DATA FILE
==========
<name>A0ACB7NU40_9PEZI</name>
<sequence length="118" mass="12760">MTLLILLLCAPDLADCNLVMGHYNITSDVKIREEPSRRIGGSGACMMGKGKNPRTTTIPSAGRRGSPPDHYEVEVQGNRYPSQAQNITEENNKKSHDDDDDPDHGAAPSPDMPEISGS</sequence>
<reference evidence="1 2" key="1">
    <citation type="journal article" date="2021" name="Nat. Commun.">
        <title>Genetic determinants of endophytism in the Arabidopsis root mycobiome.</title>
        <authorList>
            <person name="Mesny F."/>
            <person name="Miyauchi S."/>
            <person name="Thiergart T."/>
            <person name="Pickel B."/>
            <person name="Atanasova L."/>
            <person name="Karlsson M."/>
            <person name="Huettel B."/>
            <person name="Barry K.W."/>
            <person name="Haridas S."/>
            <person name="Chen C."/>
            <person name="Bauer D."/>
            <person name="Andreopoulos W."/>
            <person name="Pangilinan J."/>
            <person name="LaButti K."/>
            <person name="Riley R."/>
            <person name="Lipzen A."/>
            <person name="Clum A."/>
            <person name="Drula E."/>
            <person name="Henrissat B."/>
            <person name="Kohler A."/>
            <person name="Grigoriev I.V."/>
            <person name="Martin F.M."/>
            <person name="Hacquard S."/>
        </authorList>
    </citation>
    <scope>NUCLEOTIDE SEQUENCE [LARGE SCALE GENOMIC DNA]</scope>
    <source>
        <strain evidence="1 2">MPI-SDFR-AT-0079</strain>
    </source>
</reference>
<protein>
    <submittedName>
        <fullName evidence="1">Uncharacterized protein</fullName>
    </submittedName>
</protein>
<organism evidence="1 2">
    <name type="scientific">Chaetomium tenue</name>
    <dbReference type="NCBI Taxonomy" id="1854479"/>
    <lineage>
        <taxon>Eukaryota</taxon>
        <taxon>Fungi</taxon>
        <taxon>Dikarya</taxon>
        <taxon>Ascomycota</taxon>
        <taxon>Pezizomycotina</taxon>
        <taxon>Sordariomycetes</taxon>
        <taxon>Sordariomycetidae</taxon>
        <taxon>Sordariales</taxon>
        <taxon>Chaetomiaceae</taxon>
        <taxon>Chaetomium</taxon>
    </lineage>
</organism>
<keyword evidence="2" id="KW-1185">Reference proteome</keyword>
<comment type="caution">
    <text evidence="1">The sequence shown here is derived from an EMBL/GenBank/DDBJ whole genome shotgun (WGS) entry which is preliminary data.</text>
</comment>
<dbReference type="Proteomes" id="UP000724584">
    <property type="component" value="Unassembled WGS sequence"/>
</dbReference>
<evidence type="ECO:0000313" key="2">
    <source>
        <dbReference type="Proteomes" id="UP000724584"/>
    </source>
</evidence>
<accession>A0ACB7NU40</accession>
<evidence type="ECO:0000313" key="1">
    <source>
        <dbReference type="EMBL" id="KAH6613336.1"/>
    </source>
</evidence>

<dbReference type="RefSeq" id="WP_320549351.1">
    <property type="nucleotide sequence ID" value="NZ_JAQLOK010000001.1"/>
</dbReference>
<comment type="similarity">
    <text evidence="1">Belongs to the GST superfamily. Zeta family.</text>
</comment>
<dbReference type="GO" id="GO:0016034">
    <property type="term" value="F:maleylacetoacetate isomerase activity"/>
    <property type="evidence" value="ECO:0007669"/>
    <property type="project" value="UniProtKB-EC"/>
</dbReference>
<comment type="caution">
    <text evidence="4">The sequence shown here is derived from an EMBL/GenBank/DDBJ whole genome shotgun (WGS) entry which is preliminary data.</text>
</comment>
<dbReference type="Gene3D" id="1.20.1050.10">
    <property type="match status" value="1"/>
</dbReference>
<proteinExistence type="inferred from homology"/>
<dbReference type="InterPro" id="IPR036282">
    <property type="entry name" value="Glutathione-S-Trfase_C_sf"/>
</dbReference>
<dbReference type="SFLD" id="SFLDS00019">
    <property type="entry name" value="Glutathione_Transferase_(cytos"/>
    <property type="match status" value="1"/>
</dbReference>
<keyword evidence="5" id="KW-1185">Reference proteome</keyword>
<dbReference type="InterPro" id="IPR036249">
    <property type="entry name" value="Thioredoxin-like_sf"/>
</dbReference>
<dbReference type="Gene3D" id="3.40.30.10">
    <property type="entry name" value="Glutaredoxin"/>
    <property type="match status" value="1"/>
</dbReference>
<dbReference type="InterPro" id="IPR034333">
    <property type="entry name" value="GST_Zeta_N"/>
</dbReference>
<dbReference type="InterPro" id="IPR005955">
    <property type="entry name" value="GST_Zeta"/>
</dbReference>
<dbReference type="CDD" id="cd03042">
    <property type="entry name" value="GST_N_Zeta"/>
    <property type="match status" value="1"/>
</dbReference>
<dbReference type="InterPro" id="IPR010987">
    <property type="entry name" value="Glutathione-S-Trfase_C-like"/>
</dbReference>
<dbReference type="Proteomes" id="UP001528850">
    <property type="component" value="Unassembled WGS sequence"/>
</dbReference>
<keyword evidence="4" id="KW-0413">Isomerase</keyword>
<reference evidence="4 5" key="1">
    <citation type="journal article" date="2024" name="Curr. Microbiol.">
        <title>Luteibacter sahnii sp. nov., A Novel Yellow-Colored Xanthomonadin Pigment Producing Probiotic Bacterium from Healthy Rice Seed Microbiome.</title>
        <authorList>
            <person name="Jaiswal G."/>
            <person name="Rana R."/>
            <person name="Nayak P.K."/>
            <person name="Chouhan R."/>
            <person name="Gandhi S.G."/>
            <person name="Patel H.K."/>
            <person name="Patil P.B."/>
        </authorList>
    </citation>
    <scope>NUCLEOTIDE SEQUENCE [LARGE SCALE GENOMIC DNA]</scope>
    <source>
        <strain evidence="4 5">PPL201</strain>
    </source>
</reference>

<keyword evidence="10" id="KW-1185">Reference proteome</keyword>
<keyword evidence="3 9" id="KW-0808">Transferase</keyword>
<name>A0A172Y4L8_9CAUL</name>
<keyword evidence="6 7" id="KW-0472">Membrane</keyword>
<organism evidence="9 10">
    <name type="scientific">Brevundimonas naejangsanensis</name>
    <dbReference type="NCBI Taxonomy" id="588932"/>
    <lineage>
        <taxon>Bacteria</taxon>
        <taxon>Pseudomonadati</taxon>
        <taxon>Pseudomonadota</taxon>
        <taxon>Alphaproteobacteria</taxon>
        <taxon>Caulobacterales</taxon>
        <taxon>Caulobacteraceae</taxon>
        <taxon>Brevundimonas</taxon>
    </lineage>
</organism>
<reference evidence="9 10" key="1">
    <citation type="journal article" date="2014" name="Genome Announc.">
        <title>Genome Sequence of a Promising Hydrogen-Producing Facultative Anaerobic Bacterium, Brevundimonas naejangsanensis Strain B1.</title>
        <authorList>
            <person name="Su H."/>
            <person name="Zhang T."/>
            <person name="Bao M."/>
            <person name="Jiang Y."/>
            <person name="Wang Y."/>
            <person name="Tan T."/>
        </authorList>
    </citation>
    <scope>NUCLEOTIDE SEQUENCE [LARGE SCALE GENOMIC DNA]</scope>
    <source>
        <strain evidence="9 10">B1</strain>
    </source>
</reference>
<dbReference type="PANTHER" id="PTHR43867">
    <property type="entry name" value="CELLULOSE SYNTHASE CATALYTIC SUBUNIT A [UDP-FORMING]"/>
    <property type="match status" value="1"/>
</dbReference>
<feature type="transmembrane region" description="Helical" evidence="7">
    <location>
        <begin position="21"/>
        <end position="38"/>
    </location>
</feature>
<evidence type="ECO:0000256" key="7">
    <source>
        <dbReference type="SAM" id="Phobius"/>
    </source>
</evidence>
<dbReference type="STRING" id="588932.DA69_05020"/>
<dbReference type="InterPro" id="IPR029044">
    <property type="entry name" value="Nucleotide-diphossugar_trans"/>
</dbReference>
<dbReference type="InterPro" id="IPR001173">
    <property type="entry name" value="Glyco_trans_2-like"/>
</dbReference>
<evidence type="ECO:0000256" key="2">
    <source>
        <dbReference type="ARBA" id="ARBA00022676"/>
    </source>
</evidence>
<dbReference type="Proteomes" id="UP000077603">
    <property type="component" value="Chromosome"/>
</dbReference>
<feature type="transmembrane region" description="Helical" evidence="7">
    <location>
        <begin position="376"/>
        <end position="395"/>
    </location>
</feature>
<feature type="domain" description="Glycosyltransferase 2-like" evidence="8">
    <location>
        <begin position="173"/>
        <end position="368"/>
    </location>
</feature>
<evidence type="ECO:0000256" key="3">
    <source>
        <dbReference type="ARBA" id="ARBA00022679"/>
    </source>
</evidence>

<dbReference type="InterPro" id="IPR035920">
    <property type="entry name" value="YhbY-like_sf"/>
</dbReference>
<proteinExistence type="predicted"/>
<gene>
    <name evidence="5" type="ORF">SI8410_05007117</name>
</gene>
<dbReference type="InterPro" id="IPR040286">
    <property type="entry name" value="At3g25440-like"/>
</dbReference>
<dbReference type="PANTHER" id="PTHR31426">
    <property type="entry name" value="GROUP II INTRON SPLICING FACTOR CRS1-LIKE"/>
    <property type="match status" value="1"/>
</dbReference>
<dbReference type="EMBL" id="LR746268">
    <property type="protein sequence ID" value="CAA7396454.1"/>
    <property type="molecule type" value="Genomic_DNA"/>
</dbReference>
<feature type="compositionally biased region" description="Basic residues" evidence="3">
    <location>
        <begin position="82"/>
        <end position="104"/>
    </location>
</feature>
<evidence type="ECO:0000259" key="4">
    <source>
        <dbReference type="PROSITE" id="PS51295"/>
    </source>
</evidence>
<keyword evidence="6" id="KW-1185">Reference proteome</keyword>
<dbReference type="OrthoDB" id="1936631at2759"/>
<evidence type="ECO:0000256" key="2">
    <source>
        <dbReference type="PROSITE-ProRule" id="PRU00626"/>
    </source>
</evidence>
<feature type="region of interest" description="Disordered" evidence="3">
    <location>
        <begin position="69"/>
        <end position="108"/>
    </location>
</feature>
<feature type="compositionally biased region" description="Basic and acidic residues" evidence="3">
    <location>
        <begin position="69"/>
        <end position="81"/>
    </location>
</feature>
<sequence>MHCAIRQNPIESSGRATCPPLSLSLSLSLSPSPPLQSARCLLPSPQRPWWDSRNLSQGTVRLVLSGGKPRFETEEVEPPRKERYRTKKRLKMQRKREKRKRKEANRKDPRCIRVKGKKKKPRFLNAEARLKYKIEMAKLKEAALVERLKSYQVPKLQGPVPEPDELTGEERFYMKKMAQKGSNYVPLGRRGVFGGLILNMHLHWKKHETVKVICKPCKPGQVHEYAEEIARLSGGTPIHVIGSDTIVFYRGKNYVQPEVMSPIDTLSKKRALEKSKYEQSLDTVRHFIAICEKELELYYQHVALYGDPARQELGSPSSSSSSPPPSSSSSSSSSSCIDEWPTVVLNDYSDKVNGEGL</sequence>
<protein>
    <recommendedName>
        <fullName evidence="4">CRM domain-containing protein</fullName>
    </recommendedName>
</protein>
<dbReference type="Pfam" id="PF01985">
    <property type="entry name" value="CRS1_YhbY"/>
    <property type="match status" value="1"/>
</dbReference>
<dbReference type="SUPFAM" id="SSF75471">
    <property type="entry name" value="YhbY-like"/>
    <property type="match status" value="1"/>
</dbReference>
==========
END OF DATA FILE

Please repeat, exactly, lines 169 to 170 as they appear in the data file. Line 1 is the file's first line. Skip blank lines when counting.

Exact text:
            <person name="Wang Y."/>
            <person name="Tan T."/>